NEW DELHI: Justice Ranjan Gogoi, who was one of the four top court judges who held an unprecedented press conference earlier this year over what ails the highest court of the country, is set to take oath as next Chief Justice of India (CJI) on Wednesday.
Justice Gogoi succeeds Chief Justice Dipak Misra who retired on October 2.
Justice Gogoi will be administered the oath of office and secrecy by the President and would preside over Court Number One - the court designated for the Chief Justice.
Justice Gogoi, who is known for his ''no-nonsense'' approach, will be the 46th CJI and have a term of 13 months 15 days.
He was appointed as a judge of the Supreme Court on April 23, 2012.
He was one of the four top court judges who revolted against Chief Justice Dipak Misra earlier this year.
Along with three senior-most Judges of the apex court - Justices J Chelameswar, Madan B Lokur and Kurian Joseph - Justice Gogoi held an unprecedented press conference in January this year, accusing Chief Justice Misra of running the top court's administration in an arbitrary manner. Justice Gogoi and his colleagues also raised questions over the allotment of cases by CJI Misra to different judges.
Born on November 18, 1954, Justice Gogoi was enrolled as an advocate in 1978. He initially practised in the Gauhati High Court on constitutional, taxation and company matters.
He was appointed as a permanent judge of the Gauhati High Court on February 28, 2001. On September 9, 2010, he was transferred to the Punjab and Haryana High Court.
He was appointed as Chief Justice of Punjab and Haryana High Court on February 12, 2011.
Justice Gogoi has been part of top court bench dealing with several important cases including the controversial Assam NRC and setting up of fast-track courts for hearing criminal cases involving the lawmakers. Justice Gogoi is part of a bench, which also includes Justice Rohinton Fali Nariman, which is monitoring the National Register of Citizens (NRC) in Assam.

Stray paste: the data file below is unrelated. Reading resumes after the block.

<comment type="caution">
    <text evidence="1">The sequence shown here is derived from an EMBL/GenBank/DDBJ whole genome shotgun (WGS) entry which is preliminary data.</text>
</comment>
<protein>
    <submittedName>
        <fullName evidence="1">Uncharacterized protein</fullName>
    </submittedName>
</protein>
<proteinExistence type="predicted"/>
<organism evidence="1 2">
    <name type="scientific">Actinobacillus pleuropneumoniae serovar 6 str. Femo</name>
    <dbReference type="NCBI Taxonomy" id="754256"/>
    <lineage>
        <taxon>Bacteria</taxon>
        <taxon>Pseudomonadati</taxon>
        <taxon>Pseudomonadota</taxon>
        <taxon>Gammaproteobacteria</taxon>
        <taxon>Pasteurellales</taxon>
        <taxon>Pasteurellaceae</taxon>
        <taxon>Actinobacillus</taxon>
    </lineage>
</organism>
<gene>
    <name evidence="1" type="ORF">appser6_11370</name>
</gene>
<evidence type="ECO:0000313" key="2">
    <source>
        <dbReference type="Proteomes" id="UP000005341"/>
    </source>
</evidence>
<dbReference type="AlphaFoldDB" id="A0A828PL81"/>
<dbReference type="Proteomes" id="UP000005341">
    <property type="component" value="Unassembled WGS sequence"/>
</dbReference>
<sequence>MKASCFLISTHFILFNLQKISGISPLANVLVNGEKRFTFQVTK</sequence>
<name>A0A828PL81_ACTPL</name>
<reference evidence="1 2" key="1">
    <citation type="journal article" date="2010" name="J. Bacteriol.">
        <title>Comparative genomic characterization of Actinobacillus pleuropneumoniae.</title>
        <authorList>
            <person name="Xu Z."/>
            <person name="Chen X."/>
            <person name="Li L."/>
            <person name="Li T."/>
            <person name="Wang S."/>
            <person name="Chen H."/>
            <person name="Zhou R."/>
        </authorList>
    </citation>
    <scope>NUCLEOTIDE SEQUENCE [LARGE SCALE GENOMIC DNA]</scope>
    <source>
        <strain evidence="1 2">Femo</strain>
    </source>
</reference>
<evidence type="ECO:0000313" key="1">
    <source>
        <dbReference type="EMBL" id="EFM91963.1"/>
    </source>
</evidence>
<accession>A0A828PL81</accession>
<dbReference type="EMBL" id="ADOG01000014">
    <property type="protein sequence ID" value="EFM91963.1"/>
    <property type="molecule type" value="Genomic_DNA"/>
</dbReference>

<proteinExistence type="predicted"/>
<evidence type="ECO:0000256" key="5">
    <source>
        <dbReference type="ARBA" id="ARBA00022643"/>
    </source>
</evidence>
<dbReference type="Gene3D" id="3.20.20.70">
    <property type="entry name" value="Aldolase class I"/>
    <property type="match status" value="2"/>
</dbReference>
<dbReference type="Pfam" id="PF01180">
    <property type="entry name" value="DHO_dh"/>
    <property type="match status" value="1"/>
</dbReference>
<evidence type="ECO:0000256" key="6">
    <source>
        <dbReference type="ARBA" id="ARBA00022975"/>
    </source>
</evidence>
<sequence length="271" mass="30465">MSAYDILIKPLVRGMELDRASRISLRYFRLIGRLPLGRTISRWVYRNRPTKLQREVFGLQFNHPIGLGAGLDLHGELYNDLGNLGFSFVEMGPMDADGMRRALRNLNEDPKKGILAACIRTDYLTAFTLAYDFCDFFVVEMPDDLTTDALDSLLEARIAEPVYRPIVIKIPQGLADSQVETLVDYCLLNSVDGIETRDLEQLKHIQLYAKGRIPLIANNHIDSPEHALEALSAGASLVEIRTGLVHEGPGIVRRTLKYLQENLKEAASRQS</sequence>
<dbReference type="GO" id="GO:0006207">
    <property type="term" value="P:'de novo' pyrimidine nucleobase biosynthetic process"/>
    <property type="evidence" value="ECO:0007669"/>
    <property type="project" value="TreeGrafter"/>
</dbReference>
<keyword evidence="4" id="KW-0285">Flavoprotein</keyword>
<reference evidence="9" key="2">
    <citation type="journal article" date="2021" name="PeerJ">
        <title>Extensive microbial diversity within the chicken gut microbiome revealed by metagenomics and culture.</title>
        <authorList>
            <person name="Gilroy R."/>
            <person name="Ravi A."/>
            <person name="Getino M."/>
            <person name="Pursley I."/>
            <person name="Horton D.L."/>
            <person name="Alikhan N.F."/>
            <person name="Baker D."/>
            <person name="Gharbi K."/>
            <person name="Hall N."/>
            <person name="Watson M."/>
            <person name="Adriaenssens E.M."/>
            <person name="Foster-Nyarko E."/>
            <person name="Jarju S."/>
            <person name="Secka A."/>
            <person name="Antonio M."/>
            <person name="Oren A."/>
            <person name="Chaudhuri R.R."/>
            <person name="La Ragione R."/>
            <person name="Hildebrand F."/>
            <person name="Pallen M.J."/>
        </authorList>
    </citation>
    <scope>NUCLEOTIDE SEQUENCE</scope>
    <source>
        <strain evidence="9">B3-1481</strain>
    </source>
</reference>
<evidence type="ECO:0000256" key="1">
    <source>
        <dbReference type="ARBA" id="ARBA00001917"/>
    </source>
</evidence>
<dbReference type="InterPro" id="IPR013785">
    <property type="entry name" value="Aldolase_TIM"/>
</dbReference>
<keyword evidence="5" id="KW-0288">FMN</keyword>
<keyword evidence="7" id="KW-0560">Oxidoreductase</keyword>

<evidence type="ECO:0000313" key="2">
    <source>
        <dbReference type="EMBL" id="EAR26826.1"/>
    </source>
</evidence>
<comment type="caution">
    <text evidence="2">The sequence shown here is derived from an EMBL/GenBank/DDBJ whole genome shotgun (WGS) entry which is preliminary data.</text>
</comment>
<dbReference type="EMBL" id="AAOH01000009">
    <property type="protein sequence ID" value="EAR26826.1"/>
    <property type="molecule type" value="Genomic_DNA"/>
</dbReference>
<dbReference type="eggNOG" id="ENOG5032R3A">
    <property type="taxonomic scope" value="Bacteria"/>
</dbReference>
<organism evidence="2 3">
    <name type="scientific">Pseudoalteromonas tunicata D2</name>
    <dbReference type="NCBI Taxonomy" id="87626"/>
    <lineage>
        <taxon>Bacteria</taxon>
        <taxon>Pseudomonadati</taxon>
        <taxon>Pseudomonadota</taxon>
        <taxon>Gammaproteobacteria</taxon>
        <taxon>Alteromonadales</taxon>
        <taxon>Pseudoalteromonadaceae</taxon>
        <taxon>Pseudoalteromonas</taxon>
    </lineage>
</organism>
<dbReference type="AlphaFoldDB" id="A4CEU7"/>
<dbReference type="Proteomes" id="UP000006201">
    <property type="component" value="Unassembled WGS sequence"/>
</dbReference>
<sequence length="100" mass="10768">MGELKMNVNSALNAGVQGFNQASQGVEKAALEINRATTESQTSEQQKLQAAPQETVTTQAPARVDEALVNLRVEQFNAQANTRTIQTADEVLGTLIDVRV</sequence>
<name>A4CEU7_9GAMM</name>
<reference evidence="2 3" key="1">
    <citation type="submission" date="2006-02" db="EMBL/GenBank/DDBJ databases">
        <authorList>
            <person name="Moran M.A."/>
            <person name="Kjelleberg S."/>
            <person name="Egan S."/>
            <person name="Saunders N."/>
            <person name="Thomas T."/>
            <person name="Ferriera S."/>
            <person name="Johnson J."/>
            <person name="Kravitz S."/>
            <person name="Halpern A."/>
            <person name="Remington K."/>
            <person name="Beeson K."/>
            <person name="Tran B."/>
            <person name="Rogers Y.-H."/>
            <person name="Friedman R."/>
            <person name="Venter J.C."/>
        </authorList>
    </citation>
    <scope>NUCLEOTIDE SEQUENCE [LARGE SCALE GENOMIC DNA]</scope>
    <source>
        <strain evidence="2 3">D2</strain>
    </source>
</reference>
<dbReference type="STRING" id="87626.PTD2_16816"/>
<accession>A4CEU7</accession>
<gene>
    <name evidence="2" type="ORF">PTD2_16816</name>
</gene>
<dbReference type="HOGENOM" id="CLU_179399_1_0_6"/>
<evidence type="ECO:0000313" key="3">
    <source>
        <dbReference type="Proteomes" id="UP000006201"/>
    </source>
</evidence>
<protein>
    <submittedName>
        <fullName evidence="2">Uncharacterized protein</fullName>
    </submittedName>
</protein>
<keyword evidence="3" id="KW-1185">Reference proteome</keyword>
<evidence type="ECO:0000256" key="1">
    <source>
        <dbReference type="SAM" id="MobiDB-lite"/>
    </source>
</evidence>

He also heads the bench that is hearing a plea for setting up special courts to exclusively try criminal cases against the sitting and former lawmakers across the country.
In pursuance to his December 2017 order, 12 special courts were set up across the country to try criminal cases against the politicians.
The emphasis is that in pursuance to 2014 direction of the top court, the trial in criminal cases against the lawmakers should conclude in one year.
Justice Gogoi had on Wednesday said that if required the bench would monitor the compliance of its order as it asked 19 States and six Union territories to give the details of the number of cases pending against the lawmakers in these states.
He is also on the bench along with Chief Justice Misra hearing the Sahara matter.
Justice Gogoi had once pulled up Justice Markandey Katju for making adverse comments on a top court judgement in which it had set aside the death sentence of a Kerala man accused of raping and murdering a young woman in 2011. Justice Katju, who retired as judge of the Supreme Court on September 19, 2011, had to tender an unconditional apology in connection with his remarks.
A bench headed by Justice Gogoi had issued a notice to Justice Katju on November 11, 2016, asking why contempt proceedings should not be initiated against him for casting aspersion against the judges in one of his blogs relating to a case.
However, contempt proceedings were later dropped after Katju tendered an unconditional apology to the top court.
(With Agency inputs)